Ministers of Education in the region explained to their citizens how the start of the new school year would look like, and the measures they have taken. However, in Albania information is yet to be clear. 4 weeks before the start of the new school year, the Minister of Education, Besa Shahini, made her first public statement on the new school year plan, failing to clarify any specific decision.
“In July, we designed a draft guideline with possible scenarios for the start of the new school year, aiming at returning to school, but the decision whether classes will be performed on a full or part-time basis or through blended learning, will be made by the coronavirus task force, when we approach the new school year start date, depending on the situation with the novel coronavirus.” – Minister of Education, Ms. Shahini informed on her communication on 17 August.
The following day, on 18 August, the Minister of Education gave another public statement, this time accompanied by the Minister of Health and Social Protection, Ms. Ogerta Manastirliu.
“We want to reopen schools for all pre-university students, but according to specifications of individual schools and blending home education, attending RTSH School, and online classes, in cases when a school or group of schools should be closed for purposes of school safety.” – Ms. Shahini said.
How is the situation in the countries of the region?
The situation in Kosovo is similar to that of our country. Kosovo is yet to make a final decision for the new school year classes, starting on 1 September, although it has foreseen 3 possible scenarios, which have been published on 10 August on the website of the Ministry of Education and Science in Kosovo.
“Scenario A foresees the return to school or classes in pre-school and school institutions, with preventive measures. Scenario B foresees the partial return to schools or blended learning both in institutions and online. Scenario C foresees E-education.
Organization of the classes has been foreseen for all education levels in the Republic of Kosovo.” – the official announcement states.
In a government meeting organized by the Ministry of Education and Science in Kosovo, Minister Ramë Likaj requested for the Government of Kosovo to make the final decision on the three scenarios of the new school year.
Unlike Albania and Kosovo, North Macedonia issued a final decision on the start of the new school year. In a press conference on 18 August, the Minister of Education and Science, Mr. Arbër Ademi published the following decision:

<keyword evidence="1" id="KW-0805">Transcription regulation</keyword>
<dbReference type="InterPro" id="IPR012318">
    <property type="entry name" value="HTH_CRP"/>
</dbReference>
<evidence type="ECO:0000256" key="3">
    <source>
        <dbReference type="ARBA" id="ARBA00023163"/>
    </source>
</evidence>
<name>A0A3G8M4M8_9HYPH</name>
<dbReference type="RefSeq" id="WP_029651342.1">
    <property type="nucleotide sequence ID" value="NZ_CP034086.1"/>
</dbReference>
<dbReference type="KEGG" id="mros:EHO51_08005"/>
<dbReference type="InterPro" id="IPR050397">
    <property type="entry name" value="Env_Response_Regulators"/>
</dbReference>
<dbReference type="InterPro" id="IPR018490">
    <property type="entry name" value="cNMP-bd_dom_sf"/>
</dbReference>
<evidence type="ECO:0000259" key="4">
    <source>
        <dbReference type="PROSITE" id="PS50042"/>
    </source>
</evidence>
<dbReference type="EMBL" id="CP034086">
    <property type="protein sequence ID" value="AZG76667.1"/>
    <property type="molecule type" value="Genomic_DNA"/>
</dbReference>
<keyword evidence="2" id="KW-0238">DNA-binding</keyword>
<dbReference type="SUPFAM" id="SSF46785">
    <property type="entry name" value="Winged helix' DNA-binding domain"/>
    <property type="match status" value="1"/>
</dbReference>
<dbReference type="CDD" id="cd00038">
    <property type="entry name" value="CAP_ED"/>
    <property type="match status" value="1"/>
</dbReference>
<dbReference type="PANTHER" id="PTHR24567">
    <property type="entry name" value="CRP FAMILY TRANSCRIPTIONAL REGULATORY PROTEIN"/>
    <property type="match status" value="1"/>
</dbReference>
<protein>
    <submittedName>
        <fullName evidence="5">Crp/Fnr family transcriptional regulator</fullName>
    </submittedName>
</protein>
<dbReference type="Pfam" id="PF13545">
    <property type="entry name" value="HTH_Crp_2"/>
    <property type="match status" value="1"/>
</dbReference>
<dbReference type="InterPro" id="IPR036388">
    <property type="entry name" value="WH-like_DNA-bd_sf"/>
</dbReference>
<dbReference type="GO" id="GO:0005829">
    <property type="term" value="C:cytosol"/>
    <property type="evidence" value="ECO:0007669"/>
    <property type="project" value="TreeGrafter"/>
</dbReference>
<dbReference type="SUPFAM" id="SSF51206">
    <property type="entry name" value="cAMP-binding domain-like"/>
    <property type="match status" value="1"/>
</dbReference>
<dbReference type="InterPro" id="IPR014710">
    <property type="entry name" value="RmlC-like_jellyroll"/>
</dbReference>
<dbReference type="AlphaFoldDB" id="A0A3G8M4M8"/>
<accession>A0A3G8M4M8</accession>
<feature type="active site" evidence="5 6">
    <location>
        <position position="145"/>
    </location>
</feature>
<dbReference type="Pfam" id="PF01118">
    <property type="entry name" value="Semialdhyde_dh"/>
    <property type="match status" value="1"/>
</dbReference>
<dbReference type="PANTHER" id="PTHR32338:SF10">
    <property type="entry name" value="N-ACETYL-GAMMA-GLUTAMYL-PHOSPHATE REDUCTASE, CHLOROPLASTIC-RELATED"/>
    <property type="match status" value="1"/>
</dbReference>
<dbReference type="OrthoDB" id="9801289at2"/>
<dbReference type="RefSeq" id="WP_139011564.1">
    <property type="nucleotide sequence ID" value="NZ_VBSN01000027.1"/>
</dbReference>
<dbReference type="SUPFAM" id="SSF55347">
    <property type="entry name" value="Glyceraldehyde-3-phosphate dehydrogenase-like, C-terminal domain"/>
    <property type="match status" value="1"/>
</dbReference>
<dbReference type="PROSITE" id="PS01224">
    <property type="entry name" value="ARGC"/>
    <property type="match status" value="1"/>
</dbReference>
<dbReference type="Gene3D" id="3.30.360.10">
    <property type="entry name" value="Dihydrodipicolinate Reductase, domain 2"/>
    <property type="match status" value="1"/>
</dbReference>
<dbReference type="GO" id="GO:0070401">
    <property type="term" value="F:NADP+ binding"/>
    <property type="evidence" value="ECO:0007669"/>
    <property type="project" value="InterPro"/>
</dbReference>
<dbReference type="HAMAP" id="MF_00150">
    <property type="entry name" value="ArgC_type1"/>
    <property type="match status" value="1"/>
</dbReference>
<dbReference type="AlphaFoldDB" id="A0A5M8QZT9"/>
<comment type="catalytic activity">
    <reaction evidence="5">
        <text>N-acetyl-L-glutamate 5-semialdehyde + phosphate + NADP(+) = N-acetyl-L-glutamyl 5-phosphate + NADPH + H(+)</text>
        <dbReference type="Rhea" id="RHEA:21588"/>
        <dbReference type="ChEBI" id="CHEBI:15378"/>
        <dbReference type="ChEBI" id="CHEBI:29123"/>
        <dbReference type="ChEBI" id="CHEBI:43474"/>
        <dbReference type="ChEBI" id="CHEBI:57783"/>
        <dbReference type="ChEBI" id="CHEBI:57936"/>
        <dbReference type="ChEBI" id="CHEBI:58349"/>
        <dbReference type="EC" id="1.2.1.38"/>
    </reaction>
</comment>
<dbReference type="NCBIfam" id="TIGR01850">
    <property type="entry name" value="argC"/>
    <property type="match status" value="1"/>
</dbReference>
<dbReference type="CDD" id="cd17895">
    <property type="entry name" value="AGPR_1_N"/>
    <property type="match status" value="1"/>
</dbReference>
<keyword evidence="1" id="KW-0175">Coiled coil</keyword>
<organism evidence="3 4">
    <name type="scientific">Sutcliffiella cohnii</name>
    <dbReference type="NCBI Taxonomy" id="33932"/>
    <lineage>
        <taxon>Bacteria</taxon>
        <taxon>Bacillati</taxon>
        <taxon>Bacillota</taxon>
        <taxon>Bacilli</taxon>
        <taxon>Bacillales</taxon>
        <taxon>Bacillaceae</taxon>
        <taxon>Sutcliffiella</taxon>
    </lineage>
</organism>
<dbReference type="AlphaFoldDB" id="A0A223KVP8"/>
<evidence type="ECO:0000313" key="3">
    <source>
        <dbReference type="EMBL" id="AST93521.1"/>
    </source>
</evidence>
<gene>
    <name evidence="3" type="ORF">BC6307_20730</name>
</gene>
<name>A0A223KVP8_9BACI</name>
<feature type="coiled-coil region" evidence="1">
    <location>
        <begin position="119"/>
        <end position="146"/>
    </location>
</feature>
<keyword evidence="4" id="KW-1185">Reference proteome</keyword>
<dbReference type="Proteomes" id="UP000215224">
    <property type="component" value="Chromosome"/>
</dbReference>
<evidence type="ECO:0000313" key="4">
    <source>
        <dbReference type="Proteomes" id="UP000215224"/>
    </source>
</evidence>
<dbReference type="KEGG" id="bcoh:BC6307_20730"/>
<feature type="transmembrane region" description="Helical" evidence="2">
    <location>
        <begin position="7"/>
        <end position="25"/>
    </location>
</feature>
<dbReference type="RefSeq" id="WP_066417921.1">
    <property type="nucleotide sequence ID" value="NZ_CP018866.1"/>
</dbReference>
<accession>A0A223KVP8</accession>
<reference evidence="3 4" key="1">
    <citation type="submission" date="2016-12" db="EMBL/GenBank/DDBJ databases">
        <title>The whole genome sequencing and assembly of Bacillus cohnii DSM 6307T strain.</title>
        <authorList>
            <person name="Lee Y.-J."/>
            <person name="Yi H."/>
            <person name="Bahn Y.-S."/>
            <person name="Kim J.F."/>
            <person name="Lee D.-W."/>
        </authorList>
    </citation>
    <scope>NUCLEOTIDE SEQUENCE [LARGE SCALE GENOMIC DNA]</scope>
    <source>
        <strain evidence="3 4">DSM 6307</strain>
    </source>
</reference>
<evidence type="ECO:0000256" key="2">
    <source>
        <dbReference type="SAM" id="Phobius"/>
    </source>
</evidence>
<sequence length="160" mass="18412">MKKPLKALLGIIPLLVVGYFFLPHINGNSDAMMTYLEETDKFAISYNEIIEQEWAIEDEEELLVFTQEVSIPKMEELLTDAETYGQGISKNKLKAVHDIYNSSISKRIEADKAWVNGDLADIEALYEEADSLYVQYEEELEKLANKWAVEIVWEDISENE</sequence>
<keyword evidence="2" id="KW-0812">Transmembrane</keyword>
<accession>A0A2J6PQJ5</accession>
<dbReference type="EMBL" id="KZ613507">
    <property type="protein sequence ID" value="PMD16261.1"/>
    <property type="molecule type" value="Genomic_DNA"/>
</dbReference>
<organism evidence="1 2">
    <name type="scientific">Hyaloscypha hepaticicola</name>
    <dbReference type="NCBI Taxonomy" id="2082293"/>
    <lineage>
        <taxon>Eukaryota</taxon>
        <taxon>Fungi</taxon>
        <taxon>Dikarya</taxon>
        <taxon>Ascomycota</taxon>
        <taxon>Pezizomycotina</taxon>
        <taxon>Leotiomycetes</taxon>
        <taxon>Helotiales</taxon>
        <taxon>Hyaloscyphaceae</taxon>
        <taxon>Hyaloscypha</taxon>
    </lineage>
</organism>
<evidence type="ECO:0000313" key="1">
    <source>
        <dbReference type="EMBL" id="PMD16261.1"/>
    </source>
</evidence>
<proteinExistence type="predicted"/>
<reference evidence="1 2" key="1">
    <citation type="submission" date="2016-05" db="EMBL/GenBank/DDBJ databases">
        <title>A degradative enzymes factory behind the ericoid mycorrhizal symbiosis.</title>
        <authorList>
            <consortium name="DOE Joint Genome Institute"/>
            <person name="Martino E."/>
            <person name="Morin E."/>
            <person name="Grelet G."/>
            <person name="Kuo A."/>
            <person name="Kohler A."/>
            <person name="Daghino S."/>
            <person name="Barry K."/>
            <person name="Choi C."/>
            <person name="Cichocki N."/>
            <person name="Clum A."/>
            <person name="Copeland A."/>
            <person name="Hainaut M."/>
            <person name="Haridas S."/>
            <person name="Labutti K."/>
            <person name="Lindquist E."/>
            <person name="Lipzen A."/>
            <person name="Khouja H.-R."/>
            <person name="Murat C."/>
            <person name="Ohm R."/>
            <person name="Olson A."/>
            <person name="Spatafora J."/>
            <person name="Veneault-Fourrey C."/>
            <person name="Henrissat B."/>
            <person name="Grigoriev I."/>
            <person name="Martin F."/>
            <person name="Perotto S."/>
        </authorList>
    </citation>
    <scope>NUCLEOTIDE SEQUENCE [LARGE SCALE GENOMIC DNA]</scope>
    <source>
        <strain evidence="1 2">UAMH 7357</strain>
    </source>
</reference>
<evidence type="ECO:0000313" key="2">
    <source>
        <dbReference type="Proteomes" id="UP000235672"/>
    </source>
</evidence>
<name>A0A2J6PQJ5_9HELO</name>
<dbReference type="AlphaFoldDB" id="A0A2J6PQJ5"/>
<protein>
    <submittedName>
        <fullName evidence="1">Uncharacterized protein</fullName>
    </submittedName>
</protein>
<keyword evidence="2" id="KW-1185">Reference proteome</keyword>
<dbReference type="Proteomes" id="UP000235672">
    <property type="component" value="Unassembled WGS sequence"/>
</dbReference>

“Our final decision is that in principle, the new school year will be organized through contemporary electronic communication devices. So, we will have online classes.”
However, Mr. Ademi informed that students from the first to third grade will be an exception, as they can attend classes physically, if approved by their parents. Another exception is foreseen for communes, where schools have a low number of students, and upon their request, classes can be physically carried out at the necessary distance. However, parental consent is indispensable in this case as well.
In Serbia classes will start on 1st of September. Unlike the above-mentioned countries, Serbia will reopen schools, but it will be up to parents if children will physically go to school or attend classes through the available TV platform. The latter will have to go to school for exams only. Students that will physically go to school will have to wear a mask.
Bosnia and Herzegovina
The new school year will start on 1st of September, in Bosnia and Herzegovina. Classes will vary from 20 to 30 minutes, and not more than 15 students will be present in one classroom. Every child will sit alone in their desk, whereas schools will be disinfected during a short break. Children will have to wear a mask in school premises, but they are not obliged to wear it during classes. However, every canton may adopt their protection plan from coronavirus, depending on the epidemiological situation.
Going back to our country, despite the lack of decision-making thus far, the Minister of Health, Ms. Manastirliu, was optimistic about the start of the new school year. According to her, the thus far experience with opening schools and nursery schools did not lead to the increase of infected people, with the exception of sporadic cases.